The right (and wrong) ways to give employees feedback

Learning how to give feedback can help build open communication and improve performance

WeWork One ITC in Shanghai. Photograph by WeWork

Regardless if you’re a manager or employer, how you provide feedback is crucial. You might find yourself resorting to either excessive criticism or praise, as a reaction to the performance of your employees. And that can be damaging to your operation. Instead of those strategies, consider constructive feedback. This information-rich technique can do your workplace a lot of good because it’s based on objective observations and focused on specific issues.

1. Be clear about what you want

When you give feedback, it will work only if you first state its constructive purpose. Say clearly what areas you’d like to cover in your feedback and why you consider them important.

The way in which you initiate your feedback is crucial—it will immediately set the right tone and give your employee a heads-up about where the conversation is headed. Use expressions like: “I had some thoughts about…,” “I’d like to discuss this issue with you…,” or “I feel I need to let you know something….”

2. Say what you really mean

True leaders care about the professional growth of their employees and aren’t afraid to show it. Delivering constructive feedback with genuine care works miracles—even if it’s not the kind of feedback they’d like to hear. Your employees will understand that you’re talking about those issues because it’s in their best interest.

People can instantly tell if your caring attitude is fake. Once they sense it from you, your feedback won’t cause a real change in their attitudes. Being honest and genuine is simply worth it.

3. Be specific

When giving feedback, never speak vaguely—using expressions such as “always” and “usually,” or referring to observations made by other people. Be specific—talk about a situation you’ve observed yourself. State the details of the action or event: who was involved, what happened, and what were the results.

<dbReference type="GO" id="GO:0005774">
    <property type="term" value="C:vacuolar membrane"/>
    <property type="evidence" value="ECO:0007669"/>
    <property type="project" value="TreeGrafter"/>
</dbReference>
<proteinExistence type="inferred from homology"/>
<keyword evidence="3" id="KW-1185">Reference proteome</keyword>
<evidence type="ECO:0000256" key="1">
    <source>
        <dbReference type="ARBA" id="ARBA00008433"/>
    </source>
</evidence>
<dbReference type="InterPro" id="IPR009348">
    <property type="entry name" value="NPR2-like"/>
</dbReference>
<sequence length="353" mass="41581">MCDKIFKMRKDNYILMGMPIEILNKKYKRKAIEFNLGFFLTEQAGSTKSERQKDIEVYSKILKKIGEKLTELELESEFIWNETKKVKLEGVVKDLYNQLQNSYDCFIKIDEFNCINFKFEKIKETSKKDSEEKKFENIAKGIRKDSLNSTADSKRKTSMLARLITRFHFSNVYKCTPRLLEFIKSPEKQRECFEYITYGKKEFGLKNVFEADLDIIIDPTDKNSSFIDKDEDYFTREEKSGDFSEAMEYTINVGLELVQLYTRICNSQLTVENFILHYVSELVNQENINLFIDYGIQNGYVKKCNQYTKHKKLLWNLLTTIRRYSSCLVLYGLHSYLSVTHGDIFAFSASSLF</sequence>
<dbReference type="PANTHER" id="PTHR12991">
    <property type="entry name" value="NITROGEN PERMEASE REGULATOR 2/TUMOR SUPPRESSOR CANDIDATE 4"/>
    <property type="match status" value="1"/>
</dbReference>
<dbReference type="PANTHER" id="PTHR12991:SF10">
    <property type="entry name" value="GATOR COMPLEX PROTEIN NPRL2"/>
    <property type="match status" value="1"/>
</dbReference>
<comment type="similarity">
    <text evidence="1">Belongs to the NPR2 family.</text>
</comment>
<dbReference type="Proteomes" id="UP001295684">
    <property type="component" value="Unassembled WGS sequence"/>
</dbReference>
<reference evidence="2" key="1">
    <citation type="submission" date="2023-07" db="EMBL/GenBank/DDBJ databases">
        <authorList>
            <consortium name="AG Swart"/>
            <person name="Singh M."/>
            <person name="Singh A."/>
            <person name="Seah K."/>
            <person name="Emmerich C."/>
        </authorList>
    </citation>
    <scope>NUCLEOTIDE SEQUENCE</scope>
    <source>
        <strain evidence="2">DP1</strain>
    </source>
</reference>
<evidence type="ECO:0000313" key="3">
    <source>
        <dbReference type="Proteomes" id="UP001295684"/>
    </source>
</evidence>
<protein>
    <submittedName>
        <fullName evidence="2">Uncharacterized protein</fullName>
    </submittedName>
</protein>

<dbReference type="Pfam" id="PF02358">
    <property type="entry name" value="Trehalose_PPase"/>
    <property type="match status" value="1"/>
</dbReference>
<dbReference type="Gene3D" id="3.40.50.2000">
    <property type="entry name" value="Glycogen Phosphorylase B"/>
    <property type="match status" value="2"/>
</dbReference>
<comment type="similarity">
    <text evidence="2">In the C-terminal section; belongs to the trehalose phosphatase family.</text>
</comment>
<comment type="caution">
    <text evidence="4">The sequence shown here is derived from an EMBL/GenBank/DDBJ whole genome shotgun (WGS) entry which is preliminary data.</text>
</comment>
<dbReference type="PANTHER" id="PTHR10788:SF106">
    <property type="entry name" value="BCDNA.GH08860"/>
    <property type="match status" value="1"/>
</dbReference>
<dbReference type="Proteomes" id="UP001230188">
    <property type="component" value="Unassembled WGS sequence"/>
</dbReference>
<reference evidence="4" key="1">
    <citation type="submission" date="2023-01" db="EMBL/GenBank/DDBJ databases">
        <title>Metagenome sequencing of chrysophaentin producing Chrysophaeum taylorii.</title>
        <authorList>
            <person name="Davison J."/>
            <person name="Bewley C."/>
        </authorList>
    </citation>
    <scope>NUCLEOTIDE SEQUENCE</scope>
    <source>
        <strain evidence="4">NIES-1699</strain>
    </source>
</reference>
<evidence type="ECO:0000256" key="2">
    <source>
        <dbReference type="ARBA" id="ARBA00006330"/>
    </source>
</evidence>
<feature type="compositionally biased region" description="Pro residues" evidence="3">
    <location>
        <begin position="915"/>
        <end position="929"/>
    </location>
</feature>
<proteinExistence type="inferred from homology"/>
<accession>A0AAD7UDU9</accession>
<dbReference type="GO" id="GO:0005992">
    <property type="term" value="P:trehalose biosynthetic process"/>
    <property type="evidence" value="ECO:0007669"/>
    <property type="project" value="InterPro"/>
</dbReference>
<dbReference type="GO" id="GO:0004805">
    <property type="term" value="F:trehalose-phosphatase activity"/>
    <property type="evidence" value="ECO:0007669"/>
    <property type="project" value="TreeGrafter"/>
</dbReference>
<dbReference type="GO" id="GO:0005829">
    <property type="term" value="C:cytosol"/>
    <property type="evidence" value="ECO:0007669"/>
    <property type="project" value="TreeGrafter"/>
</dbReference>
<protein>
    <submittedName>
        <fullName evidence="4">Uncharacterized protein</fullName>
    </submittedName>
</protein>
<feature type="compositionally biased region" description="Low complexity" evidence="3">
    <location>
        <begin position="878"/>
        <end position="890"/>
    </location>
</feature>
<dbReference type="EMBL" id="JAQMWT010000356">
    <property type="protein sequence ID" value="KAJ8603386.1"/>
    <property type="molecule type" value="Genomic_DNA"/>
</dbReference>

Here’s an example of a great starting point for constructive feedback: “This morning, when you were following up with our clients, I noticed that your communications didn’t follow the strategy we all agreed would be part of our outreach practice.”

4. Allow time for a response

Feedback isn’t only about delivering your opinion; it’s also about listening to what your employees have to say. After giving your feedback, indicate that you’re waiting for an answer—meet their gaze and remain silent.

If you spot some hesitation on their part, try using one of these phrases: “Please tell me what your thoughts are on this,” or “What do you think about this?”

5. Offer suggestions

If it fits the situation, try to include practical advice and examples when you provide feedback. Development is at the very core of constructive feedback, so offering suggestions that are based on careful observation and evaluation will not only make your message clear but it will also help put your words into action.

If you’re delivering feedback to a forgetful employee, try a phrase like this: “I often find myself forgetting about meetings and tasks, but keeping an online calendar synchronized across all my devices works great for me—maybe you will find it helpful too.”

6. Show your appreciation

Expressing your appreciation of employee performance is pure praise. Adding the why into the mix makes it constructive feedback—a message that is sincere and valuable.

When your employees get it right, show your appreciation and always state clearly what aspects of their work you consider most important and how that relates to the overall success of the company.

Giving constructive feedback is a skill, something that requires time to develop. And, like other skills, once you master how to give constructive feedback, there will be invaluable results—from open communication to significant performance improvement—making a tremendous difference in individual and collective morale.

This article was originally published on April 24, 2015, and has been updated throughout by the editors.

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